When it comes to naming your business, you may have more options than you think. You can choose to do business under your name, a registered company name or a DBA account. When you create a “doing business as” account, you’ll need to make sure to comply with the particular laws in your state.


A "doing business as" account, also known as a DBA, is the public name by which your company does business.

What Is a DBA?

A DBA account lets you do business under a name of your choosing. Otherwise, as a sole proprietor, you would need to use your name as the name of the business. That’s because when you file for any needed business licenses or permits, it is done under your name and not the name of the company.

Let’s say you open a bakery. When you file the paperwork as a sole proprietor of the business or even with a partner, the business automatically operates under your name or the name of you and your partner. With a DBA account, however, you can choose a name that better reflects your business. You can even get a bit more creative.

With a DBA account, you can name your bakery any name that hasn’t already been taken by another business. Your name doesn’t even need to be included. DBA examples are “Rainbow Bakery,” “Cookies and More” and “Flour Power.”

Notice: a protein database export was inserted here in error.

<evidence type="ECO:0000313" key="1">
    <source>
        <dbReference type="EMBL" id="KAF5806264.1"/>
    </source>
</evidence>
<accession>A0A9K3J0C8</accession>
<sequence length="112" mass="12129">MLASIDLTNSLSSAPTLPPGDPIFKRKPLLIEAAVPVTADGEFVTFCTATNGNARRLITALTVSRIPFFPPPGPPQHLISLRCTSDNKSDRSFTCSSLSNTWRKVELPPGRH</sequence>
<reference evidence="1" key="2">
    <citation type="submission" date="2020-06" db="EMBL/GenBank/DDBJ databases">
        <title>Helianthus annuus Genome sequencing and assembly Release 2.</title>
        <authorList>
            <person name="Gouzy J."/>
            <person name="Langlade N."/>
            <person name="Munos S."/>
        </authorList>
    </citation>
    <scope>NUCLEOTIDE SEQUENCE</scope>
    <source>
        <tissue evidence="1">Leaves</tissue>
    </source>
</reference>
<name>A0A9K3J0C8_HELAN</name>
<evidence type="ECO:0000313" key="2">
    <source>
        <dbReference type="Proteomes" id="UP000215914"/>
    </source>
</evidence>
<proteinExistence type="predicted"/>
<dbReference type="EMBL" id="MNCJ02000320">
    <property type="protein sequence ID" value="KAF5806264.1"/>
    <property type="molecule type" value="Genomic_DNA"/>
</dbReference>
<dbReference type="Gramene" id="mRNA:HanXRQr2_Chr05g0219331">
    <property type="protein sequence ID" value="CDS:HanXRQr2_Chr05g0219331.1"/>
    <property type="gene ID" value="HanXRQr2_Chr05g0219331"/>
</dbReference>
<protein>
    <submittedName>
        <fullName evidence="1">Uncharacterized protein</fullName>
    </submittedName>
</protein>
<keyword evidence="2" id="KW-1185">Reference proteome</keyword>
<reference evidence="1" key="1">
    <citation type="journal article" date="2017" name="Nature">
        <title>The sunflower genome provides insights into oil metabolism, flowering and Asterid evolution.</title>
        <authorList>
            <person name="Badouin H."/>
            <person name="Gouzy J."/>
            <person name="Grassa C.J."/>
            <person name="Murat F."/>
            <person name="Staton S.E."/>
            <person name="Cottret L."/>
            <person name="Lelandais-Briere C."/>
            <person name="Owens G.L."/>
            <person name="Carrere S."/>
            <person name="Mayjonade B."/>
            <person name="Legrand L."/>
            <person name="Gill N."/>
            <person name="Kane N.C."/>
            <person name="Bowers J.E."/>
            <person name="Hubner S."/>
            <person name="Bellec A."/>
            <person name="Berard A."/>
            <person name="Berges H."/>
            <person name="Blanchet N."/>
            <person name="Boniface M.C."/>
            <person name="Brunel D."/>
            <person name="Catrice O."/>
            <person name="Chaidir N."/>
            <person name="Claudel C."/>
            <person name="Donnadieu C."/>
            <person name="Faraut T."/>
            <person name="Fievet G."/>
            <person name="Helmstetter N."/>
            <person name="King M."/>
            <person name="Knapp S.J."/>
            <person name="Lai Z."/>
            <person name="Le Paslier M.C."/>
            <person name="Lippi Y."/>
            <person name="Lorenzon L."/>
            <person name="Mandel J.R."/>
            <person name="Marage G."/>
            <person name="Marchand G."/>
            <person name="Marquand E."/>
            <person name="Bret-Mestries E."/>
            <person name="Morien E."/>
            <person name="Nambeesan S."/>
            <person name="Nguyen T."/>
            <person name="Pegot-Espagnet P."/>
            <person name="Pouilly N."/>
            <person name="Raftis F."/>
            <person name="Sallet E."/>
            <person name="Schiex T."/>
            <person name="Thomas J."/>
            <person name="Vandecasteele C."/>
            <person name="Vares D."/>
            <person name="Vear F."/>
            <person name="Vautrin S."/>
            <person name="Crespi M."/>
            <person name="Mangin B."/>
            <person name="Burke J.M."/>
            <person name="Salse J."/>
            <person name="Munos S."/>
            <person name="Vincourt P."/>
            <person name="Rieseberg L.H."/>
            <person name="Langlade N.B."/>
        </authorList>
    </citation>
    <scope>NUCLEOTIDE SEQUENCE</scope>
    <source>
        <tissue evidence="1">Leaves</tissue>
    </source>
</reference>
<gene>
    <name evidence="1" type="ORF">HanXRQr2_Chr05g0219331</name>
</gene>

Why Do You Need One?

In some states, such as a DBA in California, you must file a DBA account to do business when you are a sole proprietor or partnership. Even if you aren’t required to file for a DBA account, there are many benefits to doing so:

  • It is often better for branding purposes if you don’t want your name to be the brand.

  • You can afford some creativity in coming up with a name for your business. It’s a good idea to generate many DBA examples before selecting the final name.

  • With a DBA, you can operate a variety of business ventures under the original business entity (you).

  • It can be the easiest way to officially register your business name with the state.

  • When you do register your business name, you’ll receive a federal tax ID number that allows you to open a business bank account in order to keep business earnings separate from personal income.

A DBA also keeps your business assets separate from your personal assets, which can come in handy in the case of a lawsuit or other financial issue.

How to File for a DBA Account

Once your DBA examples lead you to the perfect name for your business, it’s time to open a DBA account. How you file for a DBA account depends on the state in which you live.

For example, to register for a DBA in California in Los Angeles (also known as a fictitious business name), you must first do a search to make sure your chosen name isn’t already in use. Once you have an original name, you can file for a DBA in California in person, by mail, through a third party or by proof of publication. With proof of publication, you must publish notice of the name in a newspaper where the principal place of business is located once a week for four weeks.

Along with your preferred method of filing, in any state, you’ll need to fill out the required paperwork and pay the designated filing fees. Once you get everything approved, you are free to operate your business under your chosen DBA and open any needed DBA accounts.